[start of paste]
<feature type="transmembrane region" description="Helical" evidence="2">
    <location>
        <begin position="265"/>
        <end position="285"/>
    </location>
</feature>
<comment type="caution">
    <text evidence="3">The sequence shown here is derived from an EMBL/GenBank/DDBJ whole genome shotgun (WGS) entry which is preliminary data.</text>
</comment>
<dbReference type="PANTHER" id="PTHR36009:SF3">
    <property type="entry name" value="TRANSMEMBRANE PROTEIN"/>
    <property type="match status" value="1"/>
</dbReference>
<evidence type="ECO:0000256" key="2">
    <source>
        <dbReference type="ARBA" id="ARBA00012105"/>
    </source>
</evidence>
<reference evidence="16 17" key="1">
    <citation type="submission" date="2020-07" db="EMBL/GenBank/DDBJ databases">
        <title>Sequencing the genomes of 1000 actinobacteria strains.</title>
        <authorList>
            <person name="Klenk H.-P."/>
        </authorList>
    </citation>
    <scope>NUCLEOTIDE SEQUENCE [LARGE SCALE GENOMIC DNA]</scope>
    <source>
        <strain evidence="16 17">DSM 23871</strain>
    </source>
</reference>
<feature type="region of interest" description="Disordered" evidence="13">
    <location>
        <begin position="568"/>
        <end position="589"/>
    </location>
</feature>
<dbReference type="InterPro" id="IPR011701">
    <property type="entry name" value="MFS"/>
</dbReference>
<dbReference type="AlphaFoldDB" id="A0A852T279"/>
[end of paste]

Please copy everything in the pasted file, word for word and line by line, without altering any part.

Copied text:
<feature type="transmembrane region" description="Helical" evidence="2">
    <location>
        <begin position="265"/>
        <end position="285"/>
    </location>
</feature>
<comment type="caution">
    <text evidence="3">The sequence shown here is derived from an EMBL/GenBank/DDBJ whole genome shotgun (WGS) entry which is preliminary data.</text>
</comment>
<dbReference type="PANTHER" id="PTHR36009:SF3">
    <property type="entry name" value="TRANSMEMBRANE PROTEIN"/>
    <property type="match status" value="1"/>
</dbReference>
<evidence type="ECO:0000256" key="2">
    <source>
        <dbReference type="ARBA" id="ARBA00012105"/>
    </source>
</evidence>
<reference evidence="16 17" key="1">
    <citation type="submission" date="2020-07" db="EMBL/GenBank/DDBJ databases">
        <title>Sequencing the genomes of 1000 actinobacteria strains.</title>
        <authorList>
            <person name="Klenk H.-P."/>
        </authorList>
    </citation>
    <scope>NUCLEOTIDE SEQUENCE [LARGE SCALE GENOMIC DNA]</scope>
    <source>
        <strain evidence="16 17">DSM 23871</strain>
    </source>
</reference>
<feature type="region of interest" description="Disordered" evidence="13">
    <location>
        <begin position="568"/>
        <end position="589"/>
    </location>
</feature>
<dbReference type="InterPro" id="IPR011701">
    <property type="entry name" value="MFS"/>
</dbReference>
<dbReference type="AlphaFoldDB" id="A0A852T279"/>